In 952, Li Jing named Sun, along with Feng Yanji and Xu Jingyun (徐景運), chancellors with the designation Tong Zhongshu Menxia Pingzhangshi (同中書門下平章事). When hearing of this, Sun, who had long disrespected Feng, made the comment, "Is it that gold goblets and jade bowls are going to contain dog feces?"[12]

At the time that Sun, Feng, and Xu became chancellors, Southern Tang had just destroyed its southwestern neighbor Chu, but was in effective control of only one of the three main circuits of Chu — Wu'an (武安, headquartered at Chu's formal capital Changsha, Hunan); the other two main circuits, Wuping (武平, headquartered in modern Changde, Hunan), and Jingjiang (靜江, headquartered in modern Guilin, Guangxi), remained out of Southern Tang's effective control, with Wuping effectively under the control of the warlord Liu Yan, and Jingjiang's having been seized by Southern Han when Chu fell to Southern Tang. Li Jing initially did not want to carry out further campaigns over Chu territory, and therefore considered effectively letting Southern Han retain Jingjiang and bringing Wuping under only formal and not actual control by issuing a commission to Liu, allowing him to retain Wuping. Sun agreed with this idea, but Feng opposed, believing that this would cause Southern Tang's conquest effectively meaningless. Under Feng's advice, Li Jing maintained the campaigns to take Jingjiang and Wuping, but those campaigns were unsuccessful,[12][13] and, in winter 952, Liu attacked Changsha and took control of it, effectively chasing Southern Tang out of the former Chu territory. Hearing of the defeat, Feng and Sun submitted petitions blaming themselves and asking to be relieved from their posts. Li Jing initially declined, but upon Sun's insistence, removed them from their chancellorships and leaving them as Puyes.[13]

During the more than two decades that Sun served under Li Bian and Li Jing, he accumulated great wealth. It was said that each time at dinner, Sun did not use dinner tables; rather, he had his servant girls each hold a vessel of food and surround him (and perhaps dinner guests), calling them "fleshy dining tables." The rich people of the Southern Tang realm much imitated this style.[3]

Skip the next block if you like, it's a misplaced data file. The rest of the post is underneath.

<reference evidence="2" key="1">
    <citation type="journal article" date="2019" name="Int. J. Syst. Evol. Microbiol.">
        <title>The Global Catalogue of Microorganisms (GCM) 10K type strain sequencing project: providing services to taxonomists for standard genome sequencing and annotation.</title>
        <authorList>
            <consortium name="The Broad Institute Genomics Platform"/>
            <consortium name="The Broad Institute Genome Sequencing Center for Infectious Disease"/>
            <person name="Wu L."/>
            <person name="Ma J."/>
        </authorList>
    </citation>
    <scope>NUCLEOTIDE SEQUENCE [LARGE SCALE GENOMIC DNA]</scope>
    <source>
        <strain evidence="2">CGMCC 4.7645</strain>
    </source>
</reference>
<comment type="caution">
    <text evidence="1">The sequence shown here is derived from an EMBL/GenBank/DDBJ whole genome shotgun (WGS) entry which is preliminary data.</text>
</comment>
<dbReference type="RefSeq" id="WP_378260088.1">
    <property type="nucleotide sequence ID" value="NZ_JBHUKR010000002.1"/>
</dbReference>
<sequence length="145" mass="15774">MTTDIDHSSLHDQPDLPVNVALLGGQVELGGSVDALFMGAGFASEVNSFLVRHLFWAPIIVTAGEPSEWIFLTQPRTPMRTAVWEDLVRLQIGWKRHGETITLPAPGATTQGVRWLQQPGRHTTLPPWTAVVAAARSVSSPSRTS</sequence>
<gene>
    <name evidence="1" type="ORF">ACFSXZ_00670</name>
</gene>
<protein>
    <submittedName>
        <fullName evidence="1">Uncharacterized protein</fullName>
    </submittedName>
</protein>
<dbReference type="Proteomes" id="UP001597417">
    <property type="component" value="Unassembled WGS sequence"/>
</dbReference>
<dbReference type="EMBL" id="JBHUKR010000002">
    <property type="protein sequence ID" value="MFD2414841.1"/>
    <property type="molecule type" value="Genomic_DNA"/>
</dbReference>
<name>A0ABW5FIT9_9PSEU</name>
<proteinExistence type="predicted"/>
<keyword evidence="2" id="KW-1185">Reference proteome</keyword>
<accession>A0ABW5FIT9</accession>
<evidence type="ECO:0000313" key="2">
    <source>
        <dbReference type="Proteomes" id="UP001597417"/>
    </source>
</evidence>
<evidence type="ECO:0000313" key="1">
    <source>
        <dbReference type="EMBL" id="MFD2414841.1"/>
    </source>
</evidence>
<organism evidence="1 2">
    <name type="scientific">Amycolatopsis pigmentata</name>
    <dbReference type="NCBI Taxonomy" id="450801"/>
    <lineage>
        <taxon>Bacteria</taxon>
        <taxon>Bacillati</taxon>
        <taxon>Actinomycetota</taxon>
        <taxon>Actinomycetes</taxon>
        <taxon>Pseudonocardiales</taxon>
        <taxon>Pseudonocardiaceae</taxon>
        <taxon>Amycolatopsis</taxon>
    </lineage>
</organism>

By 956, Southern Tang was under serious attack by its northern neighbor Later Zhou. Faced with this great crisis, Li Jing bestowed the grand title of Sikong (司空, one of the Three Excellencies) on Sun, and sent him with the minister Wang Chongzhi (王崇直) as emissaries to Later Zhou's emperor Guo Rong, offering to formally submit as a vassal and offering gifts, begging Guo to stop his attack. (It was said that before departing on the mission, Sun believed that he would not return alive, and stated to Feng, "While this mission should have belonged to the Zuo Xiang [(左相, an alternative way of referring to Zuo Puye)], if I, Sun Sheng, do not go, I would be neglectful in my duties to the deceased emperor." The instructions that Li Jing gave him were to offer to Guo the terms of 1) Li Jing would no longer refer to himself as an emperor and become a vassal; 2) cede six prefectures to Later Zhou; and 3) offer yearly tributes of gold and silk — the same instructions that Li Jing had given earlier emissaries Li Deming (李德明) and Zhong Mo (鍾謨).[1]

After Sun and Wang arrived at Guo's camp — with Guo then sieging the major Southern Tang border city of Shou Prefecture (壽州, in modern Lu'an), Guo had Sun taken to just outside Shou's walls to show him to Shou's defender Liu Renzhan (劉仁瞻) the military governor of Qinghuai Circuit (清淮, i.e., the circuit formerly named Fengguo), to try to persuade Liu to surrender. When Liu saw Sun, he bowed in his armor. Sun, however, stated to him, "You, sir, had received great grace from the state. You shall not open your gates to welcome the bandits [(i.e., the Later Zhou army)]." When Guo heard what happened, he was angry with Sun, but Sun stated to him, "I, your subject, is a chancellor of Tang. How can I teach a military governor to defect?" Guo thus did not punish him.[1]